Cumulative quantity discount - A cumulative quantity discount is given to a customer after he or she has purchased a certain quantity or dollar amount of product. Employing this type of discount keeps the customer returning to your business since they can not receive the discount until they have purchased the specified value. This is the type of discount that you often see grocery stores employ around the holidays. For example, by purchasing at least $300 in groceries, no matter how many trips it takes you, you can earn a discount on the price per pound of a turkey or ham.

Upon first reading it may seem that quantity discounts and cumulative quantity discounts are the same. However, as you can see by the examples, there are subtle differences. Both may also be considered types of loyalty programs. To read about how discounts can be utilized to build consumer loyalty, see the Value-Added Marketing publication " Using Loyalty Programs to Attract Consumers to Value-Added Businesses ".

Seasonal discount - Seasonal discounts are applied at times when sales are typically slower than other times. For instance, if you observe that sales of a particular product are lower in February and March than during the rest of the year, you may want to consider applying a discount to the product during those two months in an effort to boost sales.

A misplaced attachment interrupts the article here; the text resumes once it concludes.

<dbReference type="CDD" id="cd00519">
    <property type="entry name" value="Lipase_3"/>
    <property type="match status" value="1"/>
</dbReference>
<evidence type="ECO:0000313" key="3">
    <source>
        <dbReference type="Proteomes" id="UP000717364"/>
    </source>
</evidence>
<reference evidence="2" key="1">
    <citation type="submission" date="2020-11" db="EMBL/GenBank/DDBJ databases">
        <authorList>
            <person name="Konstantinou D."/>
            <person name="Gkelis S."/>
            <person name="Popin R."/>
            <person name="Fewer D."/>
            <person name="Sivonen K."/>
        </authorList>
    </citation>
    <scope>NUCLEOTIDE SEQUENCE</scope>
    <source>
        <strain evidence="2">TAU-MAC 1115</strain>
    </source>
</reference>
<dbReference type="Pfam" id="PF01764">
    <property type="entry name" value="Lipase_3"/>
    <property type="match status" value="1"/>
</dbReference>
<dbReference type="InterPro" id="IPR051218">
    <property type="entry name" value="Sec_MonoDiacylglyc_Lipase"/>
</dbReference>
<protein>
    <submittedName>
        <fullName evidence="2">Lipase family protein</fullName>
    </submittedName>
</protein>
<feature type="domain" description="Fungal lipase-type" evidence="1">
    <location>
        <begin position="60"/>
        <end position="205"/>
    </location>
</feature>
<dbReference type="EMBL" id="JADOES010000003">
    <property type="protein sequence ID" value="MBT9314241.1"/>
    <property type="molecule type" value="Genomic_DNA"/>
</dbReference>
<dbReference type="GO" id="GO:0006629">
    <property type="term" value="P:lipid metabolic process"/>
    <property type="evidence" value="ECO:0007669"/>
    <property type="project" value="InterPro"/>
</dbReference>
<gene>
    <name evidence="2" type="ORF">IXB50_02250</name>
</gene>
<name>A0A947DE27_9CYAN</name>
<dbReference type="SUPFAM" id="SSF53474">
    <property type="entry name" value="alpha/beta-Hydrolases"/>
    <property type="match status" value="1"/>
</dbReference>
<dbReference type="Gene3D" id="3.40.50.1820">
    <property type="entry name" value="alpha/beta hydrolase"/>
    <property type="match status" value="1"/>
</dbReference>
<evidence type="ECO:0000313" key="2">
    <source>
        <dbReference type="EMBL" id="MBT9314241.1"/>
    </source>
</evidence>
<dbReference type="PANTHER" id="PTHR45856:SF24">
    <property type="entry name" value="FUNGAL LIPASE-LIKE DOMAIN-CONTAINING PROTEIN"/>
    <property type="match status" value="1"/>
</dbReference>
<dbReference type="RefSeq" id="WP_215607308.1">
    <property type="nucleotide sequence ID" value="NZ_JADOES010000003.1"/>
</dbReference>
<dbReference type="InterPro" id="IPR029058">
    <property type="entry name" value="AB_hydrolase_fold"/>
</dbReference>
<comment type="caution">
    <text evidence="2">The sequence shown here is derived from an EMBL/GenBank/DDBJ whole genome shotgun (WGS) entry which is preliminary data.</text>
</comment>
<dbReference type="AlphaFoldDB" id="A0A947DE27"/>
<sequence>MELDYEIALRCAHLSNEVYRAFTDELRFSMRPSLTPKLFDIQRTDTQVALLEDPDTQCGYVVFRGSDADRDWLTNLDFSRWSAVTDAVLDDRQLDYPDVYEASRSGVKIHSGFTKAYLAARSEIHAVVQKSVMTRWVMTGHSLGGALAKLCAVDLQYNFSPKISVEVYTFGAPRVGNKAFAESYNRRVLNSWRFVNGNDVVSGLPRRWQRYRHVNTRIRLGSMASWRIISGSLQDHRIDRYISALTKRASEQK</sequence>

Cash discount - This type of discount is given to a customer if they pay their bill before a specified date or within a certain time period. For instance, if you allow customers to make purchases on credit and they pay their bill within thirty days of the purchase you could discount their purchase by a small percentage to reward them for timely payment. This type of discount can also be seen as an incentive for continued business.

Promotional discount - Promotional discounts are given to stimulate sales of a product. Promotional discounting is also referred to as promotional pricing and used as a pricing strategy. If you have a new product or if sales of a product are lagging you may consider utilizing this type of discount.